systemctl restart dovecot
Securing your server goes a long way in preventing it from being overrun by anon hoodlums, or worse, those who do not mean to. That is where the SASL binaries we downloaded earlier come into play. We will need to create a file using your favorite terminal editor. In my case, that is nano:
Add the following text to this file, and then hit Ctrl+S to save. Ctrl is represented by the caret symbol and M is the alt key. Press Ctrl+X to leave.
We must now create a separate SASL process to be used by Postfix. We are going to copy an existing file and then edit the file we copied. Issue the following commands:
cp /etc/default/saslauthd /etc/default/saslauthd-postfix
Edit it so its inputs resemble the following text file.
Some files and folders will need their permissions adjusted or created in order for this to work. Root becomes owner, but SASL becomes the group owner for these new directories. CHMOD 710 implies that the owner has full control, the group can execute, but everyone else cannot do anything. Issue the following command:
dpkg-statoverride --add root sasl 710 /var/spool/postfix/var/run/saslauthdt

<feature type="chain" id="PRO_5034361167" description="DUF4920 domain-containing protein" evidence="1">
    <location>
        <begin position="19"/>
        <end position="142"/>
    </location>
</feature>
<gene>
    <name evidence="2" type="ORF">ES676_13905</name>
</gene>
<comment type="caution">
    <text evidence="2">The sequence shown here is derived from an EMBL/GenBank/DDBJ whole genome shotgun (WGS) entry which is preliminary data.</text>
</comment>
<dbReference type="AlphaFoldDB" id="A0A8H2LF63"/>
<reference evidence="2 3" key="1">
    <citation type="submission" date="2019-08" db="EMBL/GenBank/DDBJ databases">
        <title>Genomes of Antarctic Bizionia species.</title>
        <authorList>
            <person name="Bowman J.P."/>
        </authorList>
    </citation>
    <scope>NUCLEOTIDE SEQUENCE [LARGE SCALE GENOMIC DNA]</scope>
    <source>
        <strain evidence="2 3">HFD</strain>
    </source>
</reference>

Remember when we told Dovecot that Postfix would be the handler for most mail processes? We have to tell SASL that too, by adding Postfix to the SASL group. Type adduser postfix sasl to do just that. Restart everything using the following commands:
service saslauthd restart
systemctl restart dovecot postfix
The good part is finally here: The login process. You will need to create a new email account, and because I do not know how, you need to create the initial folders yourself. The username field should be just the username, the server should be the same value as $myhostname in your main.cf, and the password should be the same as your user account. If you have issues connecting, type tail -n 30 /var/log/mail.log to get a handle on what is going on. Happy Sending and Receiving, and don't be a sphincter about it.
Advanced Reading - Sieve
There are other things you can do now that you have settled into maintaining your own email server, and that is automatically filtering messages into subfolders of your choosing once they arrive. This requires the activation of LMTP, and the installation of dovecot-managesieved. You will need to open /etc/dovecot/conf.d/15-lda.conf in your favorite terminal editor. Despite the tutorial, you do not need to edit Line 7. Instead, edit Lines 40, 43 and 47 by uncommenting them and changing their option to yes, yes and $mail_plugins sieve, respectively. This ensures that if you type your filter wrong, it will create the folder with the misspelling rather than toss the message into the void. You will also need to edit /etc/postfix/main.cf and navigate to line 468, and uncomment the field. Type /usr/lib/dovecot/deliver to ensure that mail sorting AFTER delivery is handed off to Dovecot.